Illustration: Sarah Grillo/Axios

Lobbyists are racing to grab a piece of a federal stimulus package that could top $2 trillion.

The big picture: Every industry, company and niche group affected by the virus, including some that have never lobbied before, is jockeying to get federal funding and approval for pet projects — making federal lobbying one of the few boom industries right now.

Where it stands: Congress is still working on a final package, with the hope of getting something done this week. The largest conglomerates and industry groups are working overtime to make sure they get a cut.

  • Hotels, airlines, restaurants, casinos, manufacturers and other service industries that have been battered by the coronavirus spread are angling to get hundreds of billions in loans and other funding.
  • Hospitals and physicians want at least $100 billion and significant Medicare payment hikes, partially because they've had to cancel lucrative elective procedures.
  • A coalition of major employers is lobbying Congress for payroll tax credits and coverage subsidies for people who lose their jobs.

Additionally, some lobbyists are pushing for "stalled policy proposals unrelated to the crisis," the Wall Street Journal reports — everything from capping transaction fees on credit cards to creating tax breaks for gym memberships, according to the New York Times.

The intrigue: The chance for federal bailouts has motivated small players to make bigger investments, and some nontraditional parties are spending their first lobbying dollars.

The bottom line: Business interests won in the Republican tax overhaul and the most recent year-end budget package. It's very possible the same will occur in the major coronavirus bill.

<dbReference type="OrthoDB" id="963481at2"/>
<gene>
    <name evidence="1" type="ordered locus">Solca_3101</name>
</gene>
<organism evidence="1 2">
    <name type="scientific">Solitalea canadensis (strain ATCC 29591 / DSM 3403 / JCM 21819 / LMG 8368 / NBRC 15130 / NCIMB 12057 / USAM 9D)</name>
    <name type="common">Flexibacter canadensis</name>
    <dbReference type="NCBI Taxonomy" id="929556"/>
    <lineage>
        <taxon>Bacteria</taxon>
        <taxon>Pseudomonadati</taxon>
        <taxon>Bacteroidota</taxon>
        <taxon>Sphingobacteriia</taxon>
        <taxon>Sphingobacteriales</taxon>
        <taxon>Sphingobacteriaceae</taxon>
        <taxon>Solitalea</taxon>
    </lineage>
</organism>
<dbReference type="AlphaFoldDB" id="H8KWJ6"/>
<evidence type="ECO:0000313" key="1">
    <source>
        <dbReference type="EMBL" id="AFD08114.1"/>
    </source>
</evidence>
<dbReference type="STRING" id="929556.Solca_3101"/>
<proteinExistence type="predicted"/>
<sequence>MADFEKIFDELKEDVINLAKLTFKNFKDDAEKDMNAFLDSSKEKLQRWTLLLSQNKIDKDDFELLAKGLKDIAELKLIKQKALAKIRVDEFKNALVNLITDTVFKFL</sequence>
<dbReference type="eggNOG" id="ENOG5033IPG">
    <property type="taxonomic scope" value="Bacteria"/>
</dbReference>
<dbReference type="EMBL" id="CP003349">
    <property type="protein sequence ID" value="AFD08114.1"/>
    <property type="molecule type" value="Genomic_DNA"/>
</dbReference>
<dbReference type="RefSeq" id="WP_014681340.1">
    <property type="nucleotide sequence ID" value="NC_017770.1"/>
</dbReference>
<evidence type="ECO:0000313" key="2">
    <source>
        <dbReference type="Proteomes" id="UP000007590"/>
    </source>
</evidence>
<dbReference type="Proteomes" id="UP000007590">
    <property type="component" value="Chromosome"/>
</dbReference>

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What we overlooked in the switch to remote learning

Illustration: Eniola Odetunde/Axios

America’s rapid and urgent transition to online school has come with a host of unforeseen consequences that are only getting worse as it continues into the fall.

The big picture: The issues range from data privacy to plagiarism, and schools are ill-equipped to deal with them, experts say.

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Coronavirus dashboard

Illustration: Sarah Grillo/Axios

  1. Global: Total confirmed cases as of 7 a.m. ET: 30,804,120 — Total deaths: 957,348— Total recoveries: 21,062,785Map.
  2. U.S.: Total confirmed cases as of 7 a.m. ET: 6,766,631 — Total deaths: 199,268 — Total recoveries: 2,577,446 — Total tests: 94,211,463Map.
  3. Education: What we overlooked in the switch to remote learning
  4. Politics: In reversal, CDC again recommends coronavirus testing for asymptomatic people.
  5. Health: The dwindling chances of eliminating COVID-19.
  6. World: Guatemalan president tests positive for COVID-19 — The countries painting their pandemic recoveries green.

The positions of key GOP senators on replacing Ruth Bader Ginsburg

Senate Majority Leader Mitch McConnell talks to reporters on Capitol Hill last Thursday. Photo: Chip Somodevilla/Getty Images

With President Trump planning to nominate his third Supreme Court justice nominee by next week, key Republican senators are indicating their stance on replacing the late Justice Ruth Bader Ginsburg just over six weeks out from Election Day.

The big picture: Senate Majority Leader Mitch McConnell (Ky.) has vowed that "Trump’s nominee will receive a vote on the floor of the United States Senate." But Sen. Lisa Murkowski (Alaska) told Alaska Public Media, "I would not vote to confirm a Supreme Court nominee. We are 50 some days away from an election."